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The Rise of the Reading List Systems in Higher Education

Reading list systems have always been a fundamental aspect of teaching and a useful learning tool. With the development of digital materials, there has been a reconsideration around reading lists which require more efficient practices.

Library-centric list solutions have increased over the years in many universities in the UK, Australia and in New Zealand, where around 70 per cent of libraries in higher education have adopted this solution.

Therefore, a common question among many people is: What are the motivations for adopting a reading list solution?

Firstly, the conformance to copyright regulations is one of the main motivations for adopting a centralised library-centric reading list solution.

Secondly, another reason is digital development. The copyright management of digitised resources on reading lists permits libraries to access digital materials and improve accessibility for students and academics.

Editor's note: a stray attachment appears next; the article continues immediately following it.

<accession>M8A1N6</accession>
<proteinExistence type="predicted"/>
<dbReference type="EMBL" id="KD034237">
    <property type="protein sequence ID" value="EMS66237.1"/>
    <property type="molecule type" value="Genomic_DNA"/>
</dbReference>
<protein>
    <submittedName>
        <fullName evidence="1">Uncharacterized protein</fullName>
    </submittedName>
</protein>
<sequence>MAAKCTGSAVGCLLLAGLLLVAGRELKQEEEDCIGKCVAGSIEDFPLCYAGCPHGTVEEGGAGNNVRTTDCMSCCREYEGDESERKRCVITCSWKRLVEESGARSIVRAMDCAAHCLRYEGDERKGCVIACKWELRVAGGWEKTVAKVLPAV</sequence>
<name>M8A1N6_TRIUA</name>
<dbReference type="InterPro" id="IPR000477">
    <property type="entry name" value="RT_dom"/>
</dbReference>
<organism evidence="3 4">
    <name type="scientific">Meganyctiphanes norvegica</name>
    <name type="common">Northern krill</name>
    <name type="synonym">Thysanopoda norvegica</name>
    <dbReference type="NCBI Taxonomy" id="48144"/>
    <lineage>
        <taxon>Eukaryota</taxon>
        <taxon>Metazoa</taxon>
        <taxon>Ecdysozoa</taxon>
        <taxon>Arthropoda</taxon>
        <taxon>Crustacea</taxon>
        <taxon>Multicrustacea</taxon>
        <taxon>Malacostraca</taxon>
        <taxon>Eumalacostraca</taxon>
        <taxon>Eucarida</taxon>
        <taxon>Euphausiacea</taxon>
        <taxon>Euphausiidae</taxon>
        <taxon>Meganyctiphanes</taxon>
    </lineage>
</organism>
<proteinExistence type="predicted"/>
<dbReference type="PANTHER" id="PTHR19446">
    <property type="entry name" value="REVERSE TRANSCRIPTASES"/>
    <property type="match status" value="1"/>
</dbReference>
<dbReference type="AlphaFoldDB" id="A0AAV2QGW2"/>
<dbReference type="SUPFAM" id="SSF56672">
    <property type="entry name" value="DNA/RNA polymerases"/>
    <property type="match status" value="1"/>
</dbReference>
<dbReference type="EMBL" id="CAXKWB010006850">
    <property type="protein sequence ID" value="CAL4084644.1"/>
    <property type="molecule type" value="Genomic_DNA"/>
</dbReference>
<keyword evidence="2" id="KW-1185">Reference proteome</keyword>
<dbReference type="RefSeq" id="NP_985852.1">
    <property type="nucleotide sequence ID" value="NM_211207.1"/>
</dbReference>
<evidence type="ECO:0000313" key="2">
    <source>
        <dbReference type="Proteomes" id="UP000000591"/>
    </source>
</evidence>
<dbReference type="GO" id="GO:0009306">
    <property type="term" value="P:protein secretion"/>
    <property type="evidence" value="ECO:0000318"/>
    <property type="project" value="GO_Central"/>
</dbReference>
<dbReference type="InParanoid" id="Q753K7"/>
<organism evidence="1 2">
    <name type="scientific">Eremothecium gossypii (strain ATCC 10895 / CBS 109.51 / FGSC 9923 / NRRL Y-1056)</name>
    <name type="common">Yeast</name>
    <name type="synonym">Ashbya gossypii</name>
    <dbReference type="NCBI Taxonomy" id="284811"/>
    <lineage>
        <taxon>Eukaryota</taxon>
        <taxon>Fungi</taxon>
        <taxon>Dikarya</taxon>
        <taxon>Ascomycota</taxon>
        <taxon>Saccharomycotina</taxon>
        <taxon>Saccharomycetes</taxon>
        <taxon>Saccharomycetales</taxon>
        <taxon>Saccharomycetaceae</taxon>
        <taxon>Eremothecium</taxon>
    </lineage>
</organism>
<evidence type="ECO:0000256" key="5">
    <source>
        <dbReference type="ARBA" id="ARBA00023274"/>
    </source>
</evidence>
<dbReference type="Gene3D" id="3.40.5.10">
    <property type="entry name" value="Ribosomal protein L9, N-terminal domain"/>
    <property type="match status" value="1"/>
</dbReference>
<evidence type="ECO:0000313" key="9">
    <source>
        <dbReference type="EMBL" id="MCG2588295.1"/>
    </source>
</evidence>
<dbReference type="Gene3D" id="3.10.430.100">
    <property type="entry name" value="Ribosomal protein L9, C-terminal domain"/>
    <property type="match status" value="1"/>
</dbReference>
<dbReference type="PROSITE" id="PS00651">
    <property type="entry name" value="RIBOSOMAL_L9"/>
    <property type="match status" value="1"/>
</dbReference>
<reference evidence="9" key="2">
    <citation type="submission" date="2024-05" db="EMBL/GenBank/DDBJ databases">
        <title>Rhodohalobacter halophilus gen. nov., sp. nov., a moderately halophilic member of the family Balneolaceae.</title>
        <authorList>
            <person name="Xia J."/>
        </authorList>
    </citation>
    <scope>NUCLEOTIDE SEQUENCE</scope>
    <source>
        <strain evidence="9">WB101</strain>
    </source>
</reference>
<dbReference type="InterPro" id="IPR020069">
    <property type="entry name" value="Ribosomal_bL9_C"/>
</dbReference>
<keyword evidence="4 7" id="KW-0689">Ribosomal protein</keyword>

Thirdly, developing a reading list solution is a strategic action to improve students’ satisfaction and outcomes.

At this point, who will benefit from this adoption?

The adoption of a centralised reading list system will bring benefits to students, academics, librarians and the library supply chain.

In this marketised world, students are seen as customers whose needs have to be satisfied. Therefore, the adoption of reading list systems is seen as a university service which leads to increased student satisfaction. As well as this, considering the student experience and workflow, the integration of reading lists with the learning management system (LMS) is very important. The LMS is the online place where students interact with lecturers and other students. Therefore, this integration will give students convenient access to resources.

Furthermore, academics benefit from this adoption as lecturers are able to communicate with the library and decide what resources they provide for their courses. Additionally, the adoption of reading lists increases student engagement with the content.

The implementation of reading list systems is a smart solution for librarians as they will be able to communicate and cooperate efficiently with academics. As well as this, the system has a valuable impact on library workflows.

Finally, library suppliers will also take advantage of these systems as knowing what print and electronic content will go on reading lists will have repercussions on the stock of the books, as well as on the response to the customer’s demand.


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